That certainly sounds like more fun than going to work, doesn’t it?

Unfortunately, go to work I must, so my kite flying might have to wait until the weekend, especially if the rain in the forecast materializes.  I have plenty of other things to do tomorrow including getting some words on the page before I crack open the latest book from my TBR pile.

I think I’ll start things off by giving today’s random words a shot.

Care to join me? Continue reading

Jilly: Give the Girl a Goal!

I’ve spent quite a bit of time this week judging contest entries.

We’re talking genre fiction, not literary works. I’ve been judging as a reader. Clean, smooth prose is good, but it should be a delivery vehicle for strong storytelling.

Many of the pages I’ve read have been thrilling. The heroine has a strong, active role – she’s a bodyguard, or a firefighter, or sniper, or a PI, or whatever. The world-building has on the whole been convincing and the writing sound.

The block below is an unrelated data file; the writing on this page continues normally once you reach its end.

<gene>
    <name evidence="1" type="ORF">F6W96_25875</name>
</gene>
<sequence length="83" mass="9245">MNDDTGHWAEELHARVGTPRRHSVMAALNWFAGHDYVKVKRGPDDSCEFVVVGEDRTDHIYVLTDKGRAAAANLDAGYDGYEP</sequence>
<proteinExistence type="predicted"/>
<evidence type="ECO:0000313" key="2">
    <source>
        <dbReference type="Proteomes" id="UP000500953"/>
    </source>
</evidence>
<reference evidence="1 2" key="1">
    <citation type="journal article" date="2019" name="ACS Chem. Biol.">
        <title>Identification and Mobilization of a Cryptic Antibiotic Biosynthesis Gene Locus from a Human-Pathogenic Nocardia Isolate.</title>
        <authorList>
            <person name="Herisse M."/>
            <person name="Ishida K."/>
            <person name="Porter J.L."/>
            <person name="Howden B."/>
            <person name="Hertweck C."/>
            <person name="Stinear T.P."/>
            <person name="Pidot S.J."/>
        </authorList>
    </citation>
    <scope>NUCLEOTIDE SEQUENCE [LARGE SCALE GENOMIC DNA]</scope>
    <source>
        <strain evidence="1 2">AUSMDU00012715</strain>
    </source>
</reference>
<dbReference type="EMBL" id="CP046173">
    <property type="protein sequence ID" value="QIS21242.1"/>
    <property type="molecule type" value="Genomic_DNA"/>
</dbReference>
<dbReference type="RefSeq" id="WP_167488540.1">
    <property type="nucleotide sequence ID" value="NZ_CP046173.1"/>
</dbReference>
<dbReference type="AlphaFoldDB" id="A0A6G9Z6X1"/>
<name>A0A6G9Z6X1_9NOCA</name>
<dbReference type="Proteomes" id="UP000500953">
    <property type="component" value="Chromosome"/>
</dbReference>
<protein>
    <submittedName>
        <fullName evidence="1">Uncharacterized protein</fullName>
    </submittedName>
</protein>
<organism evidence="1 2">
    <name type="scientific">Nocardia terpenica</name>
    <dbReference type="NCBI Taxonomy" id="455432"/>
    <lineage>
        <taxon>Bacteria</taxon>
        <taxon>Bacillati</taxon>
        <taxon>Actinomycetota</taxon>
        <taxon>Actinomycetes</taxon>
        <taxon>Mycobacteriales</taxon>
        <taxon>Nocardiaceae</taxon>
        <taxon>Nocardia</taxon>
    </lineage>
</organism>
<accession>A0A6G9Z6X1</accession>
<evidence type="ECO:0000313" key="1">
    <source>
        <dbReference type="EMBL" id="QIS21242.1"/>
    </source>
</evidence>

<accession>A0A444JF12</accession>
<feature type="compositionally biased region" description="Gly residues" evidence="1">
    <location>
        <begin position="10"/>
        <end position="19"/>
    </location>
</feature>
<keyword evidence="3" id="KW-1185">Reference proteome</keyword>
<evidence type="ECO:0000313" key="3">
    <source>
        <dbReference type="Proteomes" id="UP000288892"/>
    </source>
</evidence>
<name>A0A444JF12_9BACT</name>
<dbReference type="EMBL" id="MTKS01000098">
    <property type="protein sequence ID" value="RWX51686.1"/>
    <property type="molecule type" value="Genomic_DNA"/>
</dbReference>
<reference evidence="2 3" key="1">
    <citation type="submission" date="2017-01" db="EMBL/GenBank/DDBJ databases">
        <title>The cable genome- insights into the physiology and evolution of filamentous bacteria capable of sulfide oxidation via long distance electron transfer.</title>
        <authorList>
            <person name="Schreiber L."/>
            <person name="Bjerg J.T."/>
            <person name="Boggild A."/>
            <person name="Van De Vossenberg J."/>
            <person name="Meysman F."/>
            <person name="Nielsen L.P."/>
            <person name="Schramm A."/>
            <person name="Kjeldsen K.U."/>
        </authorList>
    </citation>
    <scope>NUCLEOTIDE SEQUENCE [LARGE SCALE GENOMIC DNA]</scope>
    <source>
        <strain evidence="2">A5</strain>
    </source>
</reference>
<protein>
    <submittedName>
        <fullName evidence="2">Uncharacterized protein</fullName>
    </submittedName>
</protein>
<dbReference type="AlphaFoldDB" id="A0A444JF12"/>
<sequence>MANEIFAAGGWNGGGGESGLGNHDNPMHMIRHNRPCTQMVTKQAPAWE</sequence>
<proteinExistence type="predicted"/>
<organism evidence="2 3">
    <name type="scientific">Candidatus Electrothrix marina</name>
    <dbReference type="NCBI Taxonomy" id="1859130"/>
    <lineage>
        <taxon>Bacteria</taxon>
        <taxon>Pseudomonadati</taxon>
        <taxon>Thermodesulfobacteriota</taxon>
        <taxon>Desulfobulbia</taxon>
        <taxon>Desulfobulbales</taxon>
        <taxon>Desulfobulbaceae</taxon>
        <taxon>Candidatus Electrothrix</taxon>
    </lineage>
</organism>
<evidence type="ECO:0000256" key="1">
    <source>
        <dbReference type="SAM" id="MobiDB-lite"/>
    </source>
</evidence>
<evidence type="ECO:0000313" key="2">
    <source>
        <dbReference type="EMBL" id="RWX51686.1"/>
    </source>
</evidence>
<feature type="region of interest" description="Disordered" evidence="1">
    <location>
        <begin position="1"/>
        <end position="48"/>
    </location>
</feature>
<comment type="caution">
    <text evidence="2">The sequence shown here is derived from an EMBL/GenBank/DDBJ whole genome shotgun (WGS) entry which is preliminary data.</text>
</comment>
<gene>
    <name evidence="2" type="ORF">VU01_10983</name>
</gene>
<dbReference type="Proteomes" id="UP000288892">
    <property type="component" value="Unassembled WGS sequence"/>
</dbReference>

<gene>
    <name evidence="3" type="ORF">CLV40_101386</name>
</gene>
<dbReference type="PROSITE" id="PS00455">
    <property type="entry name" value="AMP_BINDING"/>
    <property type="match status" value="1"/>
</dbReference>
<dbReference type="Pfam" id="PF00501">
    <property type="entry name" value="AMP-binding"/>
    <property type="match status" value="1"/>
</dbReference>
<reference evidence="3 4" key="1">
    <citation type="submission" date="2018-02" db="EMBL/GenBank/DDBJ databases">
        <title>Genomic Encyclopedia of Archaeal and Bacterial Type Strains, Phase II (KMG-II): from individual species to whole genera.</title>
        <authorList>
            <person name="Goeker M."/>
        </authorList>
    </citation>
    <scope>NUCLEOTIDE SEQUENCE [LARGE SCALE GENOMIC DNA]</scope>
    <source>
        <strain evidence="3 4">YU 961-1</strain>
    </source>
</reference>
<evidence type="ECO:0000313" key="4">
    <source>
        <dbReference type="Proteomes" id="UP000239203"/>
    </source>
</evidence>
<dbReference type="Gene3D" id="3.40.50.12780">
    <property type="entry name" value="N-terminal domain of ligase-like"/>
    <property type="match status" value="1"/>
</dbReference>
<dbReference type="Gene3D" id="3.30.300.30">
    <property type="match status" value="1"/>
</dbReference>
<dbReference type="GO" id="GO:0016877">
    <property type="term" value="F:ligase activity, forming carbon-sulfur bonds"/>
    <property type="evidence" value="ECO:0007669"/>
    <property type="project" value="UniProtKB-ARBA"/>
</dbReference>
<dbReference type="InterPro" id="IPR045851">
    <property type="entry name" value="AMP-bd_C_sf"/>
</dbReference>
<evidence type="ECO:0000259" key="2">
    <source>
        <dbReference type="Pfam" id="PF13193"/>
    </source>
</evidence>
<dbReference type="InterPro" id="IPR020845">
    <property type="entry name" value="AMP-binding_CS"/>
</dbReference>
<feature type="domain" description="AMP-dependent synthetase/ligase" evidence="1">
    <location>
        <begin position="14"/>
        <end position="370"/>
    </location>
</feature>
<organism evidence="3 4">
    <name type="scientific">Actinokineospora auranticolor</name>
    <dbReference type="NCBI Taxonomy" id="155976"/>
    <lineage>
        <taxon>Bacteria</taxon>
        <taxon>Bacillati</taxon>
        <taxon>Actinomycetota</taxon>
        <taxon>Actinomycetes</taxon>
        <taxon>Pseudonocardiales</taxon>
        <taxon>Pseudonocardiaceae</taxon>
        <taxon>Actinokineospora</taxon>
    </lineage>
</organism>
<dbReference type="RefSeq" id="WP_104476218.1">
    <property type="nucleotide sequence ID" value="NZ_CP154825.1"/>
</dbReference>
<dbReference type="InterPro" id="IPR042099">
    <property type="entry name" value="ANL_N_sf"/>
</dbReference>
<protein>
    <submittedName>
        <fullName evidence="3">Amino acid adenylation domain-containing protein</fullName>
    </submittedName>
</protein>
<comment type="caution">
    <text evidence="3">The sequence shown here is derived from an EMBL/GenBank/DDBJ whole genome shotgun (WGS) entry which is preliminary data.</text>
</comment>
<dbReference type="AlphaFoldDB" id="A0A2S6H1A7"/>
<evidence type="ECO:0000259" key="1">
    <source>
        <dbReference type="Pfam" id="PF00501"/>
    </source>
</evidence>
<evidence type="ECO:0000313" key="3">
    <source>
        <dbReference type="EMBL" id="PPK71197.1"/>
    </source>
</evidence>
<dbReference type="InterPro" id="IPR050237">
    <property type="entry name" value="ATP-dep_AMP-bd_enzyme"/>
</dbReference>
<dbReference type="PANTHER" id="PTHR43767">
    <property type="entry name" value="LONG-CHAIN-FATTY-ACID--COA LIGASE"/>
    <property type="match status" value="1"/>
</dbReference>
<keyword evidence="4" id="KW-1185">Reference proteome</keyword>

So it pains me to say I would not have bought any of the stories I read, nor even bothered to read on if the author had given them to me gratis.

The problem, I think, was that not one of these strong, active heroines had a goal. They had expertise, they were parachuted into action-packed scenes, and they responded as they had been trained to do. They saved themselves, children, cute puppies and even hunky heroes. Things happened to them, and they reacted. Boom! Pow! Continue reading

Justine: (Is It?) All About the Book Cover

Recently, Nancy debuted her cover for the first novel-length book in her series, and Kay posted about the redesign she recently did for a previously published book. I find myself in slightly different territory…I don’t have a book published (although it’s coming later this year), yet I’m already redesigning the cover. Why, you may ask?

Marie Kondo. That’s why.

My cover does not “spark joy.” Don’t get me wrong…it’s a pretty good cover. But as time goes by, and the more I look at other covers in my genre, the more I think Continue reading